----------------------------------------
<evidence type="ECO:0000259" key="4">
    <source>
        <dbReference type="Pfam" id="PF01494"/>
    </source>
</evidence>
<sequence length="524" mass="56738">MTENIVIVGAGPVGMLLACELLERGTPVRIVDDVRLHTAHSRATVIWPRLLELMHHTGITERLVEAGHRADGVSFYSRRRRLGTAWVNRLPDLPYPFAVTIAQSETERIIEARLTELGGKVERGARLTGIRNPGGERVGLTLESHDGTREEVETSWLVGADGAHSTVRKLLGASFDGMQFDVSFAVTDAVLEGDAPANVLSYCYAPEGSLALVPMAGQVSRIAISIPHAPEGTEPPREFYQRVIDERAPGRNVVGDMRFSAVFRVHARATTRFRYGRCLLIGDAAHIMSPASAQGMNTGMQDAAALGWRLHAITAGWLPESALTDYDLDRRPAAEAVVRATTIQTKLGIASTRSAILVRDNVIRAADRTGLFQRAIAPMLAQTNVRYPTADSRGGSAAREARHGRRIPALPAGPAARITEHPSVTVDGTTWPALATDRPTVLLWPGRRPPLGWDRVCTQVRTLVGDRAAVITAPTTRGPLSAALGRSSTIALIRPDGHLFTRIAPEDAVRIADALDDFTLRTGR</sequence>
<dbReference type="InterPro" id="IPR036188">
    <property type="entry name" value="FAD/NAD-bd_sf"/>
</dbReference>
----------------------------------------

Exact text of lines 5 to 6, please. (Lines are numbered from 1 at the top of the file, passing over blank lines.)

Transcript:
</evidence>
<sequence length="524" mass="56738">MTENIVIVGAGPVGMLLACELLERGTPVRIVDDVRLHTAHSRATVIWPRLLELMHHTGITERLVEAGHRADGVSFYSRRRRLGTAWVNRLPDLPYPFAVTIAQSETERIIEARLTELGGKVERGARLTGIRNPGGERVGLTLESHDGTREEVETSWLVGADGAHSTVRKLLGASFDGMQFDVSFAVTDAVLEGDAPANVLSYCYAPEGSLALVPMAGQVSRIAISIPHAPEGTEPPREFYQRVIDERAPGRNVVGDMRFSAVFRVHARATTRFRYGRCLLIGDAAHIMSPASAQGMNTGMQDAAALGWRLHAITAGWLPESALTDYDLDRRPAAEAVVRATTIQTKLGIASTRSAILVRDNVIRAADRTGLFQRAIAPMLAQTNVRYPTADSRGGSAAREARHGRRIPALPAGPAARITEHPSVTVDGTTWPALATDRPTVLLWPGRRPPLGWDRVCTQVRTLVGDRAAVITAPTTRGPLSAALGRSSTIALIRPDGHLFTRIAPEDAVRIADALDDFTLRTGR</sequence>